It’s a good time for cooks in fandoms. Every day, we’re seeing more and more pop culture cookbooks that combine cooking and baking with a franchise. There have been cookbooks dedicated to Disney Villians, Golden Girls, Alice in Wonderland, Star Wars, Friends, and so many more. Honestly, it seems if there is a fandom, there’s a cookbook that goes along with it, whether it’s official or unofficial. And yes, I just stopped writing this article to check and see if Jurassic Park and Indiana Jones had cookbooks. They do.
Since we are in the month of the Great Feast, I thought it would be fascinating to explore how writers create these pop culture cookbooks. I talked with two authors, Robert Tuesley Anderson and Olivia Luna Eldritch. Anderson wrote Recipes from the World of Tolkien, Jane Austen’s Table, The Elven Cookbook: Recipes Inspired by the Elves of Tolkien, and the Brothers Grimm Cookbook. Eldritch is the author of Recipes from the World of H. P. Lovecraft. Each book interweaves the life and works of the author with recipes.
Combining Food and Literature
So why combine the world of food with the world of literature? For Eldritch, it meant turning a solitary activity of reading into a shared one. She said, “There’s a great joy to be had in celebrating our love of literature with food, something that is usually shared. I love the idea that people might cook these recipes and enjoy them together while discussing the stories that inspired them, and I think it can also help people to rediscover favourite tales and characters and see them in a new light.”
Anderson pointed to the sensuousness of both food and literature: “Good writing is a sensuous, sensual experience — it sharpens our experience of the thinginess of the world, the things we look at, hear, touch…and taste. So there’s a natural marriage there — ingredients and words.”
Making the Recipes
Some works of literature were a bit easier to come up with recipes for than others. “Tolkien is full of feasts and hungry Hobbits (the wonderful unexpected tea party that starts The Hobbit),” Anderson said, “Austen interweaves food into her heroines’ daily lives as well as into her letters.” But The Brothers Grimm is notable for the opposite, he explained, noting the “the starving woodsman family in ‘Hansel and Gretel.’”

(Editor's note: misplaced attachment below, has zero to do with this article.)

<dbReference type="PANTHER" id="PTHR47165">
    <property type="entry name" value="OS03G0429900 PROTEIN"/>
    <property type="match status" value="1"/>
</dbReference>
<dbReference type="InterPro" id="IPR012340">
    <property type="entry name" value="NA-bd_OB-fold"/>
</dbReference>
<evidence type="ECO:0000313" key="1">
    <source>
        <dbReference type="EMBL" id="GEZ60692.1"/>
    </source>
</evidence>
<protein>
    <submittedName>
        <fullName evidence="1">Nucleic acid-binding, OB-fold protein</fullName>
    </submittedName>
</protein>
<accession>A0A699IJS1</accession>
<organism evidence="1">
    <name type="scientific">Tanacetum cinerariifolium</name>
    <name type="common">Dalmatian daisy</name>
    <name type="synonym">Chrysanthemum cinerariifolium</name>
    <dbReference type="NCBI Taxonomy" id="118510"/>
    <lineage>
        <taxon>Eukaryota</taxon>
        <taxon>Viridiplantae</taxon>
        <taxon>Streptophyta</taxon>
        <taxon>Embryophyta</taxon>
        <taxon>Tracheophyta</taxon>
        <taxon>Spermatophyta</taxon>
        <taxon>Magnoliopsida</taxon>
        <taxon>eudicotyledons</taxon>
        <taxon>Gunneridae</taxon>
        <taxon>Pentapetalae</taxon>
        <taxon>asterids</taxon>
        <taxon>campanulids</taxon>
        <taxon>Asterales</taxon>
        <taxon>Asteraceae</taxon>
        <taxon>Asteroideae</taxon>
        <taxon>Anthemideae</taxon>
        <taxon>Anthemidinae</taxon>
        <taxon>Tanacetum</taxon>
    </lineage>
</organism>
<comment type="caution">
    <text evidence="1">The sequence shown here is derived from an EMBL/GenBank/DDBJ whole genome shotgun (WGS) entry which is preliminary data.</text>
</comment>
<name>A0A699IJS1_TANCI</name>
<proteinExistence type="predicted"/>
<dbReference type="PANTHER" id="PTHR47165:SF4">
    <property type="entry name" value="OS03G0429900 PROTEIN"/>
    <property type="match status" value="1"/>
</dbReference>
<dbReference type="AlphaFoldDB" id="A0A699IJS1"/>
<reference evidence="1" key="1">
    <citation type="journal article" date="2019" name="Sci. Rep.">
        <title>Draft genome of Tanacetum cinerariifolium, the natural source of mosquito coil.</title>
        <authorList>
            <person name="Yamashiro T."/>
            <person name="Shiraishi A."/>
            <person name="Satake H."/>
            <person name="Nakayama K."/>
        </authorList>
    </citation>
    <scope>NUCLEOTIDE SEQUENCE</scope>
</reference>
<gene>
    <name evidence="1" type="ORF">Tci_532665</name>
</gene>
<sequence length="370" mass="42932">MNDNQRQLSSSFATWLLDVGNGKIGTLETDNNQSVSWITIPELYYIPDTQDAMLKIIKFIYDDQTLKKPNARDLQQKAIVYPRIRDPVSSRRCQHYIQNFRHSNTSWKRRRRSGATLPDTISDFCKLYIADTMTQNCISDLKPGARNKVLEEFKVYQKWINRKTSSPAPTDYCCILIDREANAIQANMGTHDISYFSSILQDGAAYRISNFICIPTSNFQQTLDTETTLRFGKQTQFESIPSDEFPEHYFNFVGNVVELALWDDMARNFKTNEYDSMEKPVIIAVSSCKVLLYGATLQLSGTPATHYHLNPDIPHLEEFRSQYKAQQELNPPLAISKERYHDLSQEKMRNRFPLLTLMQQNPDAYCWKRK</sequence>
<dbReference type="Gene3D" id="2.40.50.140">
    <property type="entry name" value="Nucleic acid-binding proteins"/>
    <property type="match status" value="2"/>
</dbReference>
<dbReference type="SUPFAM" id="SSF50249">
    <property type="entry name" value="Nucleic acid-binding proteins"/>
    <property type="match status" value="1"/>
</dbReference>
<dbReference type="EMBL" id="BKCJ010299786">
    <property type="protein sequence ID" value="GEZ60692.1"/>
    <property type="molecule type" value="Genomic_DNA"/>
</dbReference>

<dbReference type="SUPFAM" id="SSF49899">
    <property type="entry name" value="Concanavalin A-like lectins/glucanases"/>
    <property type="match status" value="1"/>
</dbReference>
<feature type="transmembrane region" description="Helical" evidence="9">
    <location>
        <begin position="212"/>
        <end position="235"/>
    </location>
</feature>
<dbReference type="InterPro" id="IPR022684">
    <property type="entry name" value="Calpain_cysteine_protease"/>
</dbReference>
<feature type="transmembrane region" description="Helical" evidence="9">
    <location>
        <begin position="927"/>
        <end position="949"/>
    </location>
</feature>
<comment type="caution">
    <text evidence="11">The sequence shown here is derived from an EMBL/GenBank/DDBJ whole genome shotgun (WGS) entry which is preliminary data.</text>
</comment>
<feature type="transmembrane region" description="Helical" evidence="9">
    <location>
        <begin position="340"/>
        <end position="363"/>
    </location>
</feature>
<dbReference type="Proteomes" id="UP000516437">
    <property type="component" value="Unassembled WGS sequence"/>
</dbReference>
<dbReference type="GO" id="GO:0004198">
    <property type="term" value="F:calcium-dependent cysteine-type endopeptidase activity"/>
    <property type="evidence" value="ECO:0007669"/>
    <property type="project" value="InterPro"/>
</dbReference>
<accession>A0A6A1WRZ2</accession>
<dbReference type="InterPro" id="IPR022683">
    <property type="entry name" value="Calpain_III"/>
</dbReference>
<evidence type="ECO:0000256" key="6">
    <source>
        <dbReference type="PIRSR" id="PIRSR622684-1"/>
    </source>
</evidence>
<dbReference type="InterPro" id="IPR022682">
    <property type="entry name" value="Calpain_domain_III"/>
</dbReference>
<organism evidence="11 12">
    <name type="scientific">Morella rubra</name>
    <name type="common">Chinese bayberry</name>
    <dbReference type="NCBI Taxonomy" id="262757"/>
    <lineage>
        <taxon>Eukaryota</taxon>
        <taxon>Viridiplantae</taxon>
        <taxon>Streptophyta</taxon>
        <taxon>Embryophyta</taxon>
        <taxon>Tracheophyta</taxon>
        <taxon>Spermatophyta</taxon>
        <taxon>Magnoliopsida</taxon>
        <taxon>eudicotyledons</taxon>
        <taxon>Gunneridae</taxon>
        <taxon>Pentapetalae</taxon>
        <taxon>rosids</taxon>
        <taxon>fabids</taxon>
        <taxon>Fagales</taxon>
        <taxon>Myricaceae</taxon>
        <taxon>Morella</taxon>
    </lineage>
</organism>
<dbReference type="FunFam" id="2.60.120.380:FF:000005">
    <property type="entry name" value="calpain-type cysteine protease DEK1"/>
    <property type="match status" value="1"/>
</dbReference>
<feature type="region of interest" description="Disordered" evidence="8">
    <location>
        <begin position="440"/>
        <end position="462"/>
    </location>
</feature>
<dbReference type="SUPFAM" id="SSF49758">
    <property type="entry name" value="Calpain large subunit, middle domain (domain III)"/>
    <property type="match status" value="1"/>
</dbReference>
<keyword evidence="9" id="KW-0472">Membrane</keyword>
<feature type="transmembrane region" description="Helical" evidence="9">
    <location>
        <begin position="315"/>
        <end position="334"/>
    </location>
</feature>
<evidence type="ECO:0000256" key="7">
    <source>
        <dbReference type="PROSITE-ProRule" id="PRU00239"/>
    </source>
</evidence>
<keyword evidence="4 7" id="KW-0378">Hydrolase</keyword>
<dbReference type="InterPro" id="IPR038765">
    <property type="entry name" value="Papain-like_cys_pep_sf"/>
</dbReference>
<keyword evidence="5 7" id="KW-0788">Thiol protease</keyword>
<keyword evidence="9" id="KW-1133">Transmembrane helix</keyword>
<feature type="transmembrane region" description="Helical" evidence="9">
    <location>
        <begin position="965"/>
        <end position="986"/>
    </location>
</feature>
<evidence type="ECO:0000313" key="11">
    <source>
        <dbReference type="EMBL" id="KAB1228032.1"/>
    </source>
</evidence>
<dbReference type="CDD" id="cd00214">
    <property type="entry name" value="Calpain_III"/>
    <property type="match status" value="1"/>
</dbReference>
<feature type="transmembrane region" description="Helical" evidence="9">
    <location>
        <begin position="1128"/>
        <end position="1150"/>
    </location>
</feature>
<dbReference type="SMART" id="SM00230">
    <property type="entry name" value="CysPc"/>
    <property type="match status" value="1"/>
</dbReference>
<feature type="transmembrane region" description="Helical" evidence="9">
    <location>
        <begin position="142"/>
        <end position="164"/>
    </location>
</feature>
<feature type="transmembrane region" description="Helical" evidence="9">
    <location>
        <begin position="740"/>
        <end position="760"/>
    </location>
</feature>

The works of H.P. Lovecraft presented their own challenges. Eldritch noted, “There’s often a certain squeamishness on the occasions when food does appear in his stories — like Olmstead’s reluctance to eat anything except tinned soup in Innsmouth, or the way the fruit in the orchard turns foul in ‘The Colour Out of Space.'”
Staying True to the Books
Translating recipes is one thing, but how do the authors balance making actual recipes that retain the spirit of the book? Of course, it depended on the source material. Both authors relished the challenge. Anderson said, “You have to imagine recipes that relate in some way. Sometimes, I confess, it’s pretty tenuous, but I try to make it fun. (Sometimes the fun is the tenuousness.)”
Anderson found Austen fairly straightforward since it required some historical research and updating of some recipes. For The Brothers Grimm, he used a lot of basic ingredients like milk, flour, and potatoes that were “the staples of European ‘peasant’ cookery.” But Tolkien was more of a challenge “that well-known problem (present in the books) of using New World ingredients like tomatoes, avocados, potatoes (potatoes appear quite a lot in LoTR),” he said.
Eldritch loved the challenge, especially when creating recipes for abstract concepts. For instance, she loved coming up with “the violet truffles inspired by the purple glow of Keziah’s ‘witch light’ from ‘The Dreams in the Witch House,’” she explained.
Plus, she enjoyed playing with the food with some of the more “queasy moments.” Eldritch said, I also enjoyed including some recipes that reflected Lovecraft’s own life as well as his fiction. He was a very frugal and somewhat fussy eater, and it was fun finding ways to reflect his preferred foods in the recipes. I particularly enjoyed the fact that he once described his wife Sonia’s bran muffins as ‘edible’ — clearly the height of culinary excellence in his eyes.”